Both J.D. Martinez and Xander Bogaerts are likely to test free agency a year from now, writes Evan Drellich of NBC Sports Boston. Martinez has an opt-out provision in his five-year, $110MM contract with the Red Sox, and president of baseball operations Dave Dombrowski gave no indication of interest in restructuring that deal, per Drellich. “He can choose to leave, it’s his opt out,” said Dombrowski. “But the reason we put ‘em in there were medically oriented as we went through at the time. That medical hasn’t changed.” Dombrowski is referring to medical provisions that were worked into the contract, allowing the Red Sox to convert the final two seasons of the deal into mutual options in the event that Martinez misses enough time due to a preexisting Lisfranc injury in his foot. As for Bogaerts, Dombrowski called his contract situation “important” for the team. Agent Scott Boras, meanwhile, told Drellich he’s “open to any thoughts [the Red Sox] have on the subject.” Asked about a recent extension for fellow client Jose Altuve, Boras pointed out that Bogaerts is two and a half years younger and also plays shortstop.
More from Boston…
- Boston’s interest in Japanese left-hander Yusei Kikuchi, who is expected to be posted for MLB teams later this month, can be described as “lukewarm,” reports WEEI.com’s Rob Bradford. Dombrowski declined to comment on Kikuchi at the GM Meetings, beyond indicating that as one of Japan’s top arms, he’s a pitcher the Sox have scouted frequently in the past (as have many MLB clubs). “Yes, we have a pulse on him,” said Dombrowski. Boston could theoretically look to add some arms behind its top trio of Chris Sale, David Price and Rick Porcello — especially considering Sale’s presence on next year’s free-agent market — but it doesn’t sound as though Kikuchi will be a prime target.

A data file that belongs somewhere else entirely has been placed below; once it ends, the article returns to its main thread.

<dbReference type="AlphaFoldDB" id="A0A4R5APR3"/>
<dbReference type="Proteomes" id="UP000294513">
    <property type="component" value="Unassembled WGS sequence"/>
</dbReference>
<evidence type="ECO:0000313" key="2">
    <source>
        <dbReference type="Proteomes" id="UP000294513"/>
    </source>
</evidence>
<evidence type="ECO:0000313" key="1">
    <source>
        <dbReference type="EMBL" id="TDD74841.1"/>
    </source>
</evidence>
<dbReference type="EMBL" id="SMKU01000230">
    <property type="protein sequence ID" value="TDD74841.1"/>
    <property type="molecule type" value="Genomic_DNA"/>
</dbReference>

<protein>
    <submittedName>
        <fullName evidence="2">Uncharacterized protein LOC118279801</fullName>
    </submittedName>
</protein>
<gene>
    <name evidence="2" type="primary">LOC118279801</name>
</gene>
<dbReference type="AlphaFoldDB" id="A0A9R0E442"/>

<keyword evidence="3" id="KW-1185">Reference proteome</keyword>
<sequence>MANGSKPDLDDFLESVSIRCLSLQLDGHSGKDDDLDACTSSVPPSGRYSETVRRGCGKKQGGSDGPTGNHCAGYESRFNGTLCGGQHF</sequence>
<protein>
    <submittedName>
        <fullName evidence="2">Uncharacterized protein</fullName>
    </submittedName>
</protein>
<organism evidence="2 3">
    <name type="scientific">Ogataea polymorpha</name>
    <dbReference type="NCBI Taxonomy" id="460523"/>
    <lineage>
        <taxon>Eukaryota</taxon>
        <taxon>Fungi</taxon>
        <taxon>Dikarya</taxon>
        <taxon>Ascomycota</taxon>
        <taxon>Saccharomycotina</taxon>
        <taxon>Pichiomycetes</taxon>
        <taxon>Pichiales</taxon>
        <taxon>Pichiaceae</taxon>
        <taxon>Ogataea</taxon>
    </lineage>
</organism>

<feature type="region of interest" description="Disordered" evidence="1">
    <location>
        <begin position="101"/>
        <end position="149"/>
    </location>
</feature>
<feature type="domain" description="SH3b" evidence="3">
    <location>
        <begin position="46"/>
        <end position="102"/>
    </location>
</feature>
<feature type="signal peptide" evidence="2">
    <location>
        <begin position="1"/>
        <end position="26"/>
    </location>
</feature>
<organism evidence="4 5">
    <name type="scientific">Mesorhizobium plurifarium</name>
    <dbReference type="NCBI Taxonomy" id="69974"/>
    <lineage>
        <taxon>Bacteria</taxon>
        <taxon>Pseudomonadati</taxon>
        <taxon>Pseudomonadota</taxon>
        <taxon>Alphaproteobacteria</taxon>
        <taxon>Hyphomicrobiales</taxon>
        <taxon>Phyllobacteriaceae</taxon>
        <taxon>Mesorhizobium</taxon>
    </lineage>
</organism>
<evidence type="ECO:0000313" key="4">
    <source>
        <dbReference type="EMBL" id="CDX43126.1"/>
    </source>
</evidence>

- In a pair of columns for the Boston Globe, Alex Speier looks at Boston’s payroll/luxury tax situation as well as the team’s poorly regarded farm system. There’s virtually no scenario in which the Sox will avoid another season of luxury tax penalization, Speier observes, making the question not one of if they’ll incur penalty but rather one of how steep a penalty they’re willing to accept. Boston went into the highest luxury bracket this season and will be taxed at the maximum rate while also seeing its top draft pick dropped by 10 spots. Principal owner John Henry tells Speier, “You can’t do that all the time,” but Speier notes that it’s not clear if the organization is willing to do so once more in 2019. From a distance, it’s worth noting that this is the final season of club control over Sale, Martinez and Bogaerts, so there’s a good case to be made for maintaining aggression (though that’s just my own two cents). As for the farm system, Speier notes that a survey of rival evaluators left no real consensus as to the team’s top prospect — a fact that serves to highlight the general uncertainty that permeates the farm. But, the Sox surely have the pieces to once again be active on next summer’s rental market, Speier notes while highlighting a particular concentration of interesting third base prospects.